Magnesia pipe insulation is made from magnesia alba or magnesium carbonate which is an inroganic, inert product that was for many years used in medicine (milk of magnesia) and in other various manufacturing. In 1885 Hiram M Hanmore, a pipe coverer, began to mix magnesia with other pipe covering materials. In about the same time manufacturers of magnesia for medical purposes also began to discover the insulation capacity of the fine, white magnesia powder. Experiments soon were under way mixing magnesia with many materials in an effort to find the best insulator. Asbestos fibers was one of those materials and it acted as a binder to give strength and cohesion to the magnesia sludge which then could be cast or molded into standard shapes and dried. The optimum mix became 85 percent magnesia and 15 percent asbestos fibers. The principle type of asbestos fiber was chrysotile though amosite and crocidolite were also used. 85 percent magnesia pipe removed today after nearly a half a century or more is in just as perfect condition as when it was originally installed. Johns-Manville Corporation was founded in 1858 as the H. W. Johns Manufacturing Company of New York, N. Y. and was based on the principle uses of asbestos as fire resistant roofing material. In 1886 the inception of the Manville Covering Company of Milwaukee, Wisconsin was founded on the principle uses of asbestos as a heat insulating material. In 1901 H. W. Johns Manufacturing Company and Manville Pipe Covering Company merged to form H. W. Johns-Manville Company of New York, N. Y. The company was reincorporated as Johns-Manville Corporation in 1926. Between 1900 and the mid 1980s, asbestos was used in over 3,000 different products. During the 20th century, more than 30 million tons of asbestos were used in industrial facilities, homes, schools, shipyards, steel mills, power plants and commercial buildings in the United States. Asbestos is term used to describe six naturally occurring minerals with similar properties. In the simplest of terms, asbestos is a rock mined from the ground. Asbestos has several key physical properties, including its durability and resistance to heat and combustion. It is also fibrous in nature, which allows it to be spun and woven into cloth. Most chemicals do not affects asbestos, and it is also does not conduct electricity well. Asbestos is an extremely fibrous mineral and mining, milling, processing, or use of asbestos and its products create many small fibers. Because of their thin shape and small size, the asbestos fibers easily pass through the body’s natural defenses designed to trap debris within the respiratory systems before reaching the lungs. Once inside the lungs, the asbestos fibers slice into the sensitive tissue causing irritation and scarring. Because asbestos fibers are so durable, the body is not able to break them down to remove them. Once in place, the fibers continue to generate scar tissue, progressively damaging the lungs; extensive scarring can lead to the development of asbestosis. Asbestos may also cause the development of mesothelioma or lung cancer. Under the authority of the Clean Air Act, the US EPA banned the use of most spray-applied surfacing used for fireproofing, insulation and decorative purposes and thermal system insulation for wet-applied and preformed asbestos pipe insulation and preformed asbestos block insulation on boiler and hot water tanks. For more information about asbestos and asbestos-related disease, go to http://www.mesotheliomacenter.org/res… .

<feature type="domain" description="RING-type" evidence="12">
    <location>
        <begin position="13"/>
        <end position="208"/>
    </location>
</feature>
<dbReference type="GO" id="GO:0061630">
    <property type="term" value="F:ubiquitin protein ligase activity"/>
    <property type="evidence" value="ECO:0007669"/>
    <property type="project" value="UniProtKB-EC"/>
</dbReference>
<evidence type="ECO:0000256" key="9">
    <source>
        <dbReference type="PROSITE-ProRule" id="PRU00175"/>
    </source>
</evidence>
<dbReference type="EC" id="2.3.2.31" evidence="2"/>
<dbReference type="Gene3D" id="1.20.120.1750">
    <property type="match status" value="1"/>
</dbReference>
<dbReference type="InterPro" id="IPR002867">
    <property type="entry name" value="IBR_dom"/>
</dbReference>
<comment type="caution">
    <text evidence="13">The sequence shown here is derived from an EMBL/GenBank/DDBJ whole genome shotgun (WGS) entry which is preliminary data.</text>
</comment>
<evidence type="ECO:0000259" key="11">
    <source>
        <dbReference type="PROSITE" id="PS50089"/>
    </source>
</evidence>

Properly insulated buildings reduce energy consumption by keeping heat in during the winter and out in the summer. Vats, tanks, vessels, boilers, steam and hot-water pipes, and refrigerated storage rooms also are insulated to prevent the wasteful loss of heat or cold and to prevent burns. Insulation also helps to reduce the noise that passes through walls and ceilings. Insulation workers install the materials used to insulate buildings and mechanical equipment. In making major renovations to old buildings or when putting new insulation around pipes and industrial machinery, insulation workers often must first remove the old insulation. In the past, asbestos—now known to cause cancer in humans—was used extensively in walls and ceilings and to cover pipes, boilers, and various industrial equipment. Because of this danger, U.S. Environmental Protection Agency regulations require that asbestos be removed before a building undergoes major renovations or is demolished. When asbestos is present, specially trained workers must remove it before insulation workers can install the new insulating materials. This is clipped from the 1930(?) silent film, The Story of Asbestos, produced by the US Bureau of Mines with the assistance of the Johns-Manville Company. The entire film is available from the US National Archive.